The Delhi High Court on Monday asked the Centre and the West Bengal government to “unambiguously” inform whether politician Mukul Roy, who recently joined BJP, was being monitored or his calls being intercepted allegedly by the state police. The court’s direction came when it was hearing the former Trinamool Congress MP’s plea seeking a CBI probe into the alleged surveillance and tapping of his phone by the West Bengal police.
Justice Vibhu Bakhru issued notices and asked the ministries of Home Affairs and Information and Broadcasting, West Bengal government and police, CBI, MTNL and Vodafone to file their responses in a sealed cover in two weeks. “Notice issued. Respondents to file counter affidavits unambiguously stating whether the petitioner (Roy) is being monitored or his calls are intercepted by any of the agencies. If so, they should also file the affidavits with reasons in sealed cover,” the court said and listed the matter for hearing on December 7.
It also said that it was open for the authorities to take all legal grounds in the affidavit, including the issue of jurisdiction. During the hearing, senior advocate Arvind Nigam, appearing for Roy, said they have made a representation before the Centre and added “let them (Union and the state) say on an affidavit that they are not tapping my calls.”
Central government standing counsel Amit Mahajan opposed the petition and questioned the jurisdiction, saying if at all any cause of action arises, it should be at a court in West Bengal. The lawyer said no monitoring was done without following due process and the politician’s claim was only that he apprehended that he was under surveillance.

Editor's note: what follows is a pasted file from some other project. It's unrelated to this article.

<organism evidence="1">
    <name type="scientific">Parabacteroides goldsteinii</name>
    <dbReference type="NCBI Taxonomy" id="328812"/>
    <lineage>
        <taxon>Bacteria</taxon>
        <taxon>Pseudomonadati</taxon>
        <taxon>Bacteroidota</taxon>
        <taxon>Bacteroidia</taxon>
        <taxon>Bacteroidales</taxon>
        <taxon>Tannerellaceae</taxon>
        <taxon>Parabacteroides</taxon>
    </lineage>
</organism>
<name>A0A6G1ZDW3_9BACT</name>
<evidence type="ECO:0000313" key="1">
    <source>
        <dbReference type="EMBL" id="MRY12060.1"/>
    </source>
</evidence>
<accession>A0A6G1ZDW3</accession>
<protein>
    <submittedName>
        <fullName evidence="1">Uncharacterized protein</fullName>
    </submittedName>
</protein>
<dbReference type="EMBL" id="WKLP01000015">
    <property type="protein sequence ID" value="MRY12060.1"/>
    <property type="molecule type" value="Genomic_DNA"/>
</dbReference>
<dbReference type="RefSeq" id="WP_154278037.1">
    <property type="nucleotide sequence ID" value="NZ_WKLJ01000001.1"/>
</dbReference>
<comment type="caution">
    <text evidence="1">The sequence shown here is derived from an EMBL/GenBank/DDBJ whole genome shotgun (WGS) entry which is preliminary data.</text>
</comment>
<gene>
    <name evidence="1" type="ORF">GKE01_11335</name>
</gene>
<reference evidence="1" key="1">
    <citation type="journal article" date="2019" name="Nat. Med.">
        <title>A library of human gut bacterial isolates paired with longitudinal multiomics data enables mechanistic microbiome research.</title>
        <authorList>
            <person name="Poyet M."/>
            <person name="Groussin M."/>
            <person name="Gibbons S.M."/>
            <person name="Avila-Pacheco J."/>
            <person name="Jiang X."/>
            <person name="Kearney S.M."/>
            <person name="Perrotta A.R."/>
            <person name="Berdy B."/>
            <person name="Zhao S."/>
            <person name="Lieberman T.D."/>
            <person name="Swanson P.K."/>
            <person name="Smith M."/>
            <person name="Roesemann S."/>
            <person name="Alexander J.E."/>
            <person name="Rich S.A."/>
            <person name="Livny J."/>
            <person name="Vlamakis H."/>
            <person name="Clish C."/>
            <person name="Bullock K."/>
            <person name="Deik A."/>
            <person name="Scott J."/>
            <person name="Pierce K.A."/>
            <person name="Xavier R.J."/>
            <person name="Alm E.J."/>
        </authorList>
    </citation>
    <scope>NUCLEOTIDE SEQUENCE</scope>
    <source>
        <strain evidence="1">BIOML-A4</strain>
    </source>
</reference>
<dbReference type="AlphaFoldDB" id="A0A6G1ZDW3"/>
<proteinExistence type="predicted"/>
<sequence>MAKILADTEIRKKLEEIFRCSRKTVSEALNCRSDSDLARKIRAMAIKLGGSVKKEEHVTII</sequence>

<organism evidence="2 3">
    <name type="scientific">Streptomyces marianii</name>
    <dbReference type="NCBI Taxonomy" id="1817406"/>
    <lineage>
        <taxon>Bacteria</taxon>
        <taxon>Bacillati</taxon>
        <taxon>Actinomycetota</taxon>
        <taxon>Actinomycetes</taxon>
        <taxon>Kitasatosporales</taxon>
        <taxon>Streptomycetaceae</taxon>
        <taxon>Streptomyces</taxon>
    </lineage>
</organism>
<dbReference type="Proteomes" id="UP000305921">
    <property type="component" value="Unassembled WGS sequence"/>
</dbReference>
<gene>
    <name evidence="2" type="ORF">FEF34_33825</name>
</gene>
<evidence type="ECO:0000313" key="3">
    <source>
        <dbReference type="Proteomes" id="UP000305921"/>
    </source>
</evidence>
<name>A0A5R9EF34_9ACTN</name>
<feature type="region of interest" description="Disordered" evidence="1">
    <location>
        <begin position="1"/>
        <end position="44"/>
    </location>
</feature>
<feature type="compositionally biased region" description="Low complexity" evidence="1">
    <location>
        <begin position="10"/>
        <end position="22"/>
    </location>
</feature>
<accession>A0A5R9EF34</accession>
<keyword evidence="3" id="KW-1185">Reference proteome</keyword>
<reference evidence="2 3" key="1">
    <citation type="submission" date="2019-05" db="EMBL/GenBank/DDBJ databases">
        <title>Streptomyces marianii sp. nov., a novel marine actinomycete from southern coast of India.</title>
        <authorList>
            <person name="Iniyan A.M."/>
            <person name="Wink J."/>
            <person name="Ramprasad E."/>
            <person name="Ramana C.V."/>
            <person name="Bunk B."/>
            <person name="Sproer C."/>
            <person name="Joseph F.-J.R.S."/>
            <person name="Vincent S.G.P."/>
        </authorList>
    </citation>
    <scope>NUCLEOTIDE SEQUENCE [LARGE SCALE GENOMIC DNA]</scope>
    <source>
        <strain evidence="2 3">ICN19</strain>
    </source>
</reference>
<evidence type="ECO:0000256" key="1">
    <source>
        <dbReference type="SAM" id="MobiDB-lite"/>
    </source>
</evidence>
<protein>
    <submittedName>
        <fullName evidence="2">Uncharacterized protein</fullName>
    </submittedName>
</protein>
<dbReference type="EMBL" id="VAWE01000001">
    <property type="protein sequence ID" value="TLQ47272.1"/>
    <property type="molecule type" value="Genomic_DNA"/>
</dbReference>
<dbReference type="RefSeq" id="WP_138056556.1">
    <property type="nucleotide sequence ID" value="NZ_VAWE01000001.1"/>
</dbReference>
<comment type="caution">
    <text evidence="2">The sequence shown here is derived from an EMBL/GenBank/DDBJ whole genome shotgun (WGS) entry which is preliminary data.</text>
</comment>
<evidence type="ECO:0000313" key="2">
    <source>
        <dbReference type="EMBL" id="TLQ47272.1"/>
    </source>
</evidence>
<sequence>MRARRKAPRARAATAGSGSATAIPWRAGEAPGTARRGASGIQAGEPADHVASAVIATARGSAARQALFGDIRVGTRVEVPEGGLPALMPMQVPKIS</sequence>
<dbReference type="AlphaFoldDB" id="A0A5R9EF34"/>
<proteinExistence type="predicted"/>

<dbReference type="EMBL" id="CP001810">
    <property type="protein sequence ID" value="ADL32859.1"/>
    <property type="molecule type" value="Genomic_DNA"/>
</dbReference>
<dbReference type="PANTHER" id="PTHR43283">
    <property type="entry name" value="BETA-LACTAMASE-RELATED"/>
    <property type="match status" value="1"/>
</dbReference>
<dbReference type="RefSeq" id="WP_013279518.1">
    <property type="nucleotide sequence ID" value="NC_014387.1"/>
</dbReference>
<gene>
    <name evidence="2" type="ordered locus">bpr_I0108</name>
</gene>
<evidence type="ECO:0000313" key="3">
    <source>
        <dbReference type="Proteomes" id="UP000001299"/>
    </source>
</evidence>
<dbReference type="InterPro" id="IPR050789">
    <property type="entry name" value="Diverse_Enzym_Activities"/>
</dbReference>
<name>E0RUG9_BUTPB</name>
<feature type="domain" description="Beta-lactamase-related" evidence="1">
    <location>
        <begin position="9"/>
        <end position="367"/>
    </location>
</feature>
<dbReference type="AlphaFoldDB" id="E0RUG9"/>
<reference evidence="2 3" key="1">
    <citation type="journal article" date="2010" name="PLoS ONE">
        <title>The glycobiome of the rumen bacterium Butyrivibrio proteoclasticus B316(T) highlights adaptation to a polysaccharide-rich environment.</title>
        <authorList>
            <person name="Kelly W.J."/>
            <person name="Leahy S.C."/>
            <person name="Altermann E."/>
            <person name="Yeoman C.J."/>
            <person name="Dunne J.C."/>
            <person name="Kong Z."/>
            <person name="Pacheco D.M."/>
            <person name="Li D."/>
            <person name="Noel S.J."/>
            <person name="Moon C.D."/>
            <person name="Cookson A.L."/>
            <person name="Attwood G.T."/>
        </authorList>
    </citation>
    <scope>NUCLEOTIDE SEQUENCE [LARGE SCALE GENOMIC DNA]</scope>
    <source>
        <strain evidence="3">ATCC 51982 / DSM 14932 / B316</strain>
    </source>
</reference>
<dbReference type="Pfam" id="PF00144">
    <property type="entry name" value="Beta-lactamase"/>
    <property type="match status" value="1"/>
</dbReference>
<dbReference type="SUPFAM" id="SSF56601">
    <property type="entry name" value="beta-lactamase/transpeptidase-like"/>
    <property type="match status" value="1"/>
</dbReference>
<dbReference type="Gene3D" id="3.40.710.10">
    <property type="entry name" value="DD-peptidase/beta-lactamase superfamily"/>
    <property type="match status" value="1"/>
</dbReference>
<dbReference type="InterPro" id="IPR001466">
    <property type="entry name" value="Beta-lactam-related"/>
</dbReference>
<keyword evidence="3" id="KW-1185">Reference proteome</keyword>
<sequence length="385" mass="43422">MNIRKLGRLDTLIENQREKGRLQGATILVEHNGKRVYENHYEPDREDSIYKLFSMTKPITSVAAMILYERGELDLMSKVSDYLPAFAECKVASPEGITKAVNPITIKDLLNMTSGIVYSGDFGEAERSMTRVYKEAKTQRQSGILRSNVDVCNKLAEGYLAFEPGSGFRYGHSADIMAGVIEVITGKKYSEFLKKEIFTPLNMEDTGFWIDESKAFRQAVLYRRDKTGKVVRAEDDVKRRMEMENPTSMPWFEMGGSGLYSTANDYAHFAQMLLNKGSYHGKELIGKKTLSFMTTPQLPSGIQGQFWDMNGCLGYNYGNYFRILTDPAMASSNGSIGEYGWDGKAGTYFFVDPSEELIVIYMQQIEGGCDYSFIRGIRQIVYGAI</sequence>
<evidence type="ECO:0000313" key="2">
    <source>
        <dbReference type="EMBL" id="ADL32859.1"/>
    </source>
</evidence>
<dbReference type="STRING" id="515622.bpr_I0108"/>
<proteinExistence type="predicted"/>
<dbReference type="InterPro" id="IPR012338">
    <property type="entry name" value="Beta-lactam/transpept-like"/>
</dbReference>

“Today it is one petition that the petitioner apprehends surveillance and if it is entertained, tomorrow 20,000 such pleas will come. Where is the cause for apprehension,” he argued. Senior advocate Dinesh Mathur, appearing for the West Bengal government and police, questioned Roy’s move of filing the petition in Delhi and not in Kolkata and claimed it was a fishing and roving enquiry.
To this, the court asked the Centre and state government to make a statement on record that Roy’s claim was incorrect and it will close the matter. “Everything has checks and balances. Those checks and balances are subject to judicial review. They are public figures and not criminals,” it said.
The plea has also sought directions to Roy’s telecom service providers MTNL and Vodafone to produce the orders, if any, issued by the Centre or the state government to intercept telegraphic messages originating from or received by the leader or any of his relatives. Advocate Kumar Dushyant Singh, who filed the petition on behalf of Roy, has said the CBI should be asked to investigate the “interception of telegraphic messages originating from or received by the petitioner or any of his relatives”.
He said that in case any such order was issued, the court should direct the Department of Telecommunications, Ministry of Communications and Telecom Regulatory Authority of India to investigate any violation of the ‘License Agreement for Unified License’ by Roy’s mobile service providers.
Roy has alleged that while he was in West Bengal, he always found that the local police were monitoring his movements. The plea has claimed that similar apprehensions were put on record by several other persons including Union minister Babul Supriyo, who does not belong to the ruling party in West Bengal.